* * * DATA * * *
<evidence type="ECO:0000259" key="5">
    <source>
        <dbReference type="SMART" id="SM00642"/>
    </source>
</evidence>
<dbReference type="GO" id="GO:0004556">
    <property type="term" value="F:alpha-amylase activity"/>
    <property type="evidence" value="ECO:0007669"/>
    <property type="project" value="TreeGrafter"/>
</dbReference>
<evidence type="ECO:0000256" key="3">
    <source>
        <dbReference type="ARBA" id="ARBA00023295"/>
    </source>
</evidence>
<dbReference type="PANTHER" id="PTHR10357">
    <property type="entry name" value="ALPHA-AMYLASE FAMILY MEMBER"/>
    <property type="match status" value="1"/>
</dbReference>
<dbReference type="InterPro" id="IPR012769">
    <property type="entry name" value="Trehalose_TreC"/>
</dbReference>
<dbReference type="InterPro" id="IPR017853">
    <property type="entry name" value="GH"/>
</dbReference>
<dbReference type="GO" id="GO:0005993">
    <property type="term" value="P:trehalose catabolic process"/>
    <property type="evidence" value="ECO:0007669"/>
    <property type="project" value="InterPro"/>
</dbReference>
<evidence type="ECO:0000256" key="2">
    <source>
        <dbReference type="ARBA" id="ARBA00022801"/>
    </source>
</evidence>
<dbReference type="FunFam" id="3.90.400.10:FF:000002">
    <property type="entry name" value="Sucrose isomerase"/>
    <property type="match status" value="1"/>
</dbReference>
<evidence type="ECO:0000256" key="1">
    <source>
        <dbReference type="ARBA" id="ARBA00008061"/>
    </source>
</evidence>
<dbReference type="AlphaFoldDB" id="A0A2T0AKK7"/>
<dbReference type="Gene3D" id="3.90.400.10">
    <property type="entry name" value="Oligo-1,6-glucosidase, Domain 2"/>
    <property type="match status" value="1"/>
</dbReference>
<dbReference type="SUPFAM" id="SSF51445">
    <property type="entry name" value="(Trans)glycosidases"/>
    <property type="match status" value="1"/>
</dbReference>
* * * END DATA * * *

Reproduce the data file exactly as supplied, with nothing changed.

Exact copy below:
<evidence type="ECO:0000259" key="5">
    <source>
        <dbReference type="SMART" id="SM00642"/>
    </source>
</evidence>
<dbReference type="GO" id="GO:0004556">
    <property type="term" value="F:alpha-amylase activity"/>
    <property type="evidence" value="ECO:0007669"/>
    <property type="project" value="TreeGrafter"/>
</dbReference>
<evidence type="ECO:0000256" key="3">
    <source>
        <dbReference type="ARBA" id="ARBA00023295"/>
    </source>
</evidence>
<dbReference type="PANTHER" id="PTHR10357">
    <property type="entry name" value="ALPHA-AMYLASE FAMILY MEMBER"/>
    <property type="match status" value="1"/>
</dbReference>
<dbReference type="InterPro" id="IPR012769">
    <property type="entry name" value="Trehalose_TreC"/>
</dbReference>
<dbReference type="InterPro" id="IPR017853">
    <property type="entry name" value="GH"/>
</dbReference>
<dbReference type="GO" id="GO:0005993">
    <property type="term" value="P:trehalose catabolic process"/>
    <property type="evidence" value="ECO:0007669"/>
    <property type="project" value="InterPro"/>
</dbReference>
<evidence type="ECO:0000256" key="2">
    <source>
        <dbReference type="ARBA" id="ARBA00022801"/>
    </source>
</evidence>
<dbReference type="FunFam" id="3.90.400.10:FF:000002">
    <property type="entry name" value="Sucrose isomerase"/>
    <property type="match status" value="1"/>
</dbReference>
<evidence type="ECO:0000256" key="1">
    <source>
        <dbReference type="ARBA" id="ARBA00008061"/>
    </source>
</evidence>
<dbReference type="AlphaFoldDB" id="A0A2T0AKK7"/>
<dbReference type="Gene3D" id="3.90.400.10">
    <property type="entry name" value="Oligo-1,6-glucosidase, Domain 2"/>
    <property type="match status" value="1"/>
</dbReference>
<dbReference type="SUPFAM" id="SSF51445">
    <property type="entry name" value="(Trans)glycosidases"/>
    <property type="match status" value="1"/>
</dbReference>